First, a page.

Feed limiting concentration of E and G
Feed limiting concentration of!
Site of auxotrophic mutation Feedback regulation Overproduced product
Fro. 3.12. Overproduction of primarymetabolites by decreasing the concentration of a repressing or inhibiting end product, auxotrophicmutations;----.feedback regulation; -» overproduced product (Demain, 1972).
Site of design a procedure to select relevant auxotrophs from the survivors of a mutation and subsequently screen the selected auxotrophs for productivity. Productive strains, amongst the auxotrophs may be detected by over-layering colonies of the mutants with agar suspensions of bacteria auxotrophic for the required product. The high-producing mutants may be identified by the growth of the overlay around the producer. The most commonly used methods for the recovery of auxotrophic mutants are the use of some form of enrichment culture or the use of a technique to visually identify the mutants.
The enrichment processes employed are based on the provision of conditions which adversely affect the prototrophic cells but do not damage the auxotrophs. Such conditions may be achieved by exposing the population, in minimal medium, to an antimicrobial agent which only affects dividing cells which should result in the death of the growing prototrophs but the survival of the non-growing auxotrophs. Several techniques have been developed using different antimicrobials suitable for use with a range of micro-organisms.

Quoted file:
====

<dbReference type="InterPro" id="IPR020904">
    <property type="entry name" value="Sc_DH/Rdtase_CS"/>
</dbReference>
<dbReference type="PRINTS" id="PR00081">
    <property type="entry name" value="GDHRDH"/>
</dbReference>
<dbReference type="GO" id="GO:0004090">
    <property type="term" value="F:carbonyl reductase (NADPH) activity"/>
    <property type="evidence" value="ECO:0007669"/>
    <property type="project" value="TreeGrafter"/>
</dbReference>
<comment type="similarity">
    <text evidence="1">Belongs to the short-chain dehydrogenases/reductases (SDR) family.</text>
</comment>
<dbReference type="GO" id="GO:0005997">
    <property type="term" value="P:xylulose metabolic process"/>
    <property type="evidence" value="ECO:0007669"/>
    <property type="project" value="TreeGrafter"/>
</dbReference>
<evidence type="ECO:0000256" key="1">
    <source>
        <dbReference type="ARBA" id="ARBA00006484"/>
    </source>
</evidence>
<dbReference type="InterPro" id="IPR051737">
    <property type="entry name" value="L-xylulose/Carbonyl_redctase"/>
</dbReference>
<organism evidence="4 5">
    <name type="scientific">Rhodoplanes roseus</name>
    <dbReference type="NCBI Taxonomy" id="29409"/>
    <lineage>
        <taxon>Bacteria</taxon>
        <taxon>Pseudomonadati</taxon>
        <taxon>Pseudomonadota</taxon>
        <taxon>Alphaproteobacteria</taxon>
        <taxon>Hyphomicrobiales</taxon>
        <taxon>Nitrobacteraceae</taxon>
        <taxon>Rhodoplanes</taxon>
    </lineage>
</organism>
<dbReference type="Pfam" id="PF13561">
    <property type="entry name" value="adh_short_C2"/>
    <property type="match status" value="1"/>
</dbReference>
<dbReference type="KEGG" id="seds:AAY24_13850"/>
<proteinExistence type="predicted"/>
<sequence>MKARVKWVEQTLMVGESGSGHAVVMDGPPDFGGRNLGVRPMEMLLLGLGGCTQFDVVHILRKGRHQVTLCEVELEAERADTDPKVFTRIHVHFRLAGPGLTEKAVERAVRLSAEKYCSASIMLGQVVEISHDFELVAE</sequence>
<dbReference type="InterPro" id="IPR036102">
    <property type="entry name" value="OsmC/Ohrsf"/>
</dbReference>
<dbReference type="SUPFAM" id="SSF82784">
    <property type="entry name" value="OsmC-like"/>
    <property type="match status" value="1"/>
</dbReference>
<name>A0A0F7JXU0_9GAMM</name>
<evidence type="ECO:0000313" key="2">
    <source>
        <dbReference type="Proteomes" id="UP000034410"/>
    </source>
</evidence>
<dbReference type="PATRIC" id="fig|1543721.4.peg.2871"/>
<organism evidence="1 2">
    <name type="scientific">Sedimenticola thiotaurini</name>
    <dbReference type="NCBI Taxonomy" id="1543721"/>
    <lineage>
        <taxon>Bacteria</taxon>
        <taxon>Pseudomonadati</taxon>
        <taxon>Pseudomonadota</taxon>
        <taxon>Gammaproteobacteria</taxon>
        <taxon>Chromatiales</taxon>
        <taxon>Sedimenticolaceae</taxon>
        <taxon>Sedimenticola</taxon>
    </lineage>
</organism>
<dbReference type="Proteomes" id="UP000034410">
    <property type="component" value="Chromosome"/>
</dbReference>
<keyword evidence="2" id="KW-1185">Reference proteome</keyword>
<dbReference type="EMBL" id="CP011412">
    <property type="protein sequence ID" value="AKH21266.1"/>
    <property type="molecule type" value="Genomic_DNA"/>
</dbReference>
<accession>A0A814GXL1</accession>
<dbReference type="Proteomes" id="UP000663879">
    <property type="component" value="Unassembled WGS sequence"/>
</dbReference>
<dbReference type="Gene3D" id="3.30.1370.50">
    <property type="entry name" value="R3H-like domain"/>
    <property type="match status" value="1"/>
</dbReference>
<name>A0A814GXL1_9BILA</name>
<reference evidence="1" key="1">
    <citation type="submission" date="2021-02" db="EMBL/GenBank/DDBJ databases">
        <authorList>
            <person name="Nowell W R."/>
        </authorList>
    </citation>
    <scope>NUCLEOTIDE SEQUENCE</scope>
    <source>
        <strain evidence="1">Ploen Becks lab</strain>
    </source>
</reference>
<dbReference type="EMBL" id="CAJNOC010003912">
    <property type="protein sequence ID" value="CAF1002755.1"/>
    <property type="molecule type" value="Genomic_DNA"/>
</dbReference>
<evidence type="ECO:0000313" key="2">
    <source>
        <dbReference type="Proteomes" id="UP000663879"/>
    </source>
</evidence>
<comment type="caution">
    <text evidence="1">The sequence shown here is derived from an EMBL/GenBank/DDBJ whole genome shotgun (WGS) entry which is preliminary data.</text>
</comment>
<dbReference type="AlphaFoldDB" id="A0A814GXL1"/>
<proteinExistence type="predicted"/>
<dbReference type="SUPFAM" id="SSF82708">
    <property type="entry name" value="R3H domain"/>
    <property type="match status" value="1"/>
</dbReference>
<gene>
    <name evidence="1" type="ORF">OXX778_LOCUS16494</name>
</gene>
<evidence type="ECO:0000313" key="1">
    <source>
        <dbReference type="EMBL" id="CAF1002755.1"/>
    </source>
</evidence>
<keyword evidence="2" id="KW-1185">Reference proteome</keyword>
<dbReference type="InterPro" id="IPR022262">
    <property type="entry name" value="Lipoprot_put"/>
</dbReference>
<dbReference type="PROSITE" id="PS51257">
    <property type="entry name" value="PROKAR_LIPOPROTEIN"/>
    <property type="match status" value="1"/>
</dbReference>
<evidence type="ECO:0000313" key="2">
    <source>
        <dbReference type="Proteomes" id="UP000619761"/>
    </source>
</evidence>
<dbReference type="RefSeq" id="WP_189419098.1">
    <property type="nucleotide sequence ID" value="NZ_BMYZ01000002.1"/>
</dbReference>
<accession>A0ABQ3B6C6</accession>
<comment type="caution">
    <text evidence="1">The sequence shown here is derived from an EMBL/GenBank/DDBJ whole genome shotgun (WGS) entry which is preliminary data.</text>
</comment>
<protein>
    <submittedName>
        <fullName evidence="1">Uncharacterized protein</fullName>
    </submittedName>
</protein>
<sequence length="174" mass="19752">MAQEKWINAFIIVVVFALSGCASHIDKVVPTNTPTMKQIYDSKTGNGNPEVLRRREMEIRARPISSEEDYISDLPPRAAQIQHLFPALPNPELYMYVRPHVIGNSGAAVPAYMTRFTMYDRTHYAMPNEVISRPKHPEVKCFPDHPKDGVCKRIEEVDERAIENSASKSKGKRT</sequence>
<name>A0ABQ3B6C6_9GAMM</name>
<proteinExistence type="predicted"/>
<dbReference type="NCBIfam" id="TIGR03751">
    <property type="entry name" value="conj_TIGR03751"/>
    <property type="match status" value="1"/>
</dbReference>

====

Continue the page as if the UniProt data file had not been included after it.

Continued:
Davis (1949) developed an enrichment technique utilizing penicillin as the inhibitory agent. The survivors of a mutation treatment were first cultured in complete medium, harvested by centrifugation, washed and re-suspended in minimal medium plus penicillin. Only the growing prototrophic cells were susceptible to the penicillin and the non-growing auxotrophs survived. The cells were harvested by centrifugation, washed (to remove the penicillin and products released from lysed cells) and resuspended in complete medium to allow the growth of the auxotrophs, which could then be purified on solid medium. The nature of the auxotrophs isolated may be determined by the design of the so-called complete medium; if only one addition is made to the minimal medium then mutants auxotrophic for the additive should be isolated.
Abe (1972) described the use of Davis' technique to isolate auxotrophic mutants of the glutamic acid producing organism C. glutamicum. The procedure is outlined in Fig. 3.13.
Advantage has also been taken of the fact that the ungerminated spores of some organisms are more resistant to certain compounds than are the germinated spores. Thus, by culturing mutated spores in minimal
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